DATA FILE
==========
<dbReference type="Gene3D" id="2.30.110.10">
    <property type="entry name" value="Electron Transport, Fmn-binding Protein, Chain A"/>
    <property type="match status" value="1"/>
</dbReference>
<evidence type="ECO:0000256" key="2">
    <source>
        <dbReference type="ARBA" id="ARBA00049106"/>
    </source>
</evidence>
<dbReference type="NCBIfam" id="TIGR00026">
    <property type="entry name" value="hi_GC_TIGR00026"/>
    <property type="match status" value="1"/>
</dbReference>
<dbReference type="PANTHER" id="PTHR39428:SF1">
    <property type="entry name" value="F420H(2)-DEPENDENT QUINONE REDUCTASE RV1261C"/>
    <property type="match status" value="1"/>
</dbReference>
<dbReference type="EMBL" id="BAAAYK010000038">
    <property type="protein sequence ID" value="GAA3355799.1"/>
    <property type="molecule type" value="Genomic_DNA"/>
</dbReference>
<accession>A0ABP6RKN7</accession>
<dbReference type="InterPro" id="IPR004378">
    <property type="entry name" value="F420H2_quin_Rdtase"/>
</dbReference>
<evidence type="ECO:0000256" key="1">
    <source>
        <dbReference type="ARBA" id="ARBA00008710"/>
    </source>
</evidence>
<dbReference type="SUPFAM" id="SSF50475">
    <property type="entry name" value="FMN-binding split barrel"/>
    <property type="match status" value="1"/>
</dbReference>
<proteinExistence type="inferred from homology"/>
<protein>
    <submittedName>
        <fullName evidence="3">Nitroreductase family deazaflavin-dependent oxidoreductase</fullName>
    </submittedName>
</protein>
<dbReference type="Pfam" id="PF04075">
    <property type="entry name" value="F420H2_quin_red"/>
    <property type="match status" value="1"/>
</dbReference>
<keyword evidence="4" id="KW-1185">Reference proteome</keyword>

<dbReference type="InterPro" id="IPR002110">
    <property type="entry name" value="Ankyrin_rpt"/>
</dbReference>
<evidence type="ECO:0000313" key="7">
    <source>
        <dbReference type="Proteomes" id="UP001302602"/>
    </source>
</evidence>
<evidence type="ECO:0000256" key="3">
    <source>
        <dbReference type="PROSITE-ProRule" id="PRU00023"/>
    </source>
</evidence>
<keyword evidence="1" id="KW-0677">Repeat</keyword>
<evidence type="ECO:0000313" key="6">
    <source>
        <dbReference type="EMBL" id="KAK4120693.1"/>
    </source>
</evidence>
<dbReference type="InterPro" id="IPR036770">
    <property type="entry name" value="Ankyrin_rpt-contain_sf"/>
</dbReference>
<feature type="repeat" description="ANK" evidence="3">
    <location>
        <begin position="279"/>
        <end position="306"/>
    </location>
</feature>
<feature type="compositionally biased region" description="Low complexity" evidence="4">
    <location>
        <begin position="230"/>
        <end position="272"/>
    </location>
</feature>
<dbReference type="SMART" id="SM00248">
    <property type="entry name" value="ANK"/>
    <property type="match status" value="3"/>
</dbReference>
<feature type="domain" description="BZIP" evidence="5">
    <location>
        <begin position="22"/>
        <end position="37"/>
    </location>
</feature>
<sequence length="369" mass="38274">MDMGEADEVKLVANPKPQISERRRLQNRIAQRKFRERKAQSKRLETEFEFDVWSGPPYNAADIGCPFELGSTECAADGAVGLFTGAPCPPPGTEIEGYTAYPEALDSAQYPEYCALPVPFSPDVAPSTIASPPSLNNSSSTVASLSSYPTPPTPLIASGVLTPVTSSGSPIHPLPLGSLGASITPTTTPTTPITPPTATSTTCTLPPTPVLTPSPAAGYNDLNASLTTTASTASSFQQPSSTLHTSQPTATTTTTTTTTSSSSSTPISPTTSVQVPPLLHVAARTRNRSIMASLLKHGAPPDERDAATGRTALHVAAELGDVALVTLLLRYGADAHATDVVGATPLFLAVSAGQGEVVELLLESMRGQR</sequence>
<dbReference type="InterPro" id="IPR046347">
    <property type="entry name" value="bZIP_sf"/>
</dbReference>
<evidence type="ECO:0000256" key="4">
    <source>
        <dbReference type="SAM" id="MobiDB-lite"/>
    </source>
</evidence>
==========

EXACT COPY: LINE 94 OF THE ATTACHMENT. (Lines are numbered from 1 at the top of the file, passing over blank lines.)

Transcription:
<evidence type="ECO:0000256" key="4">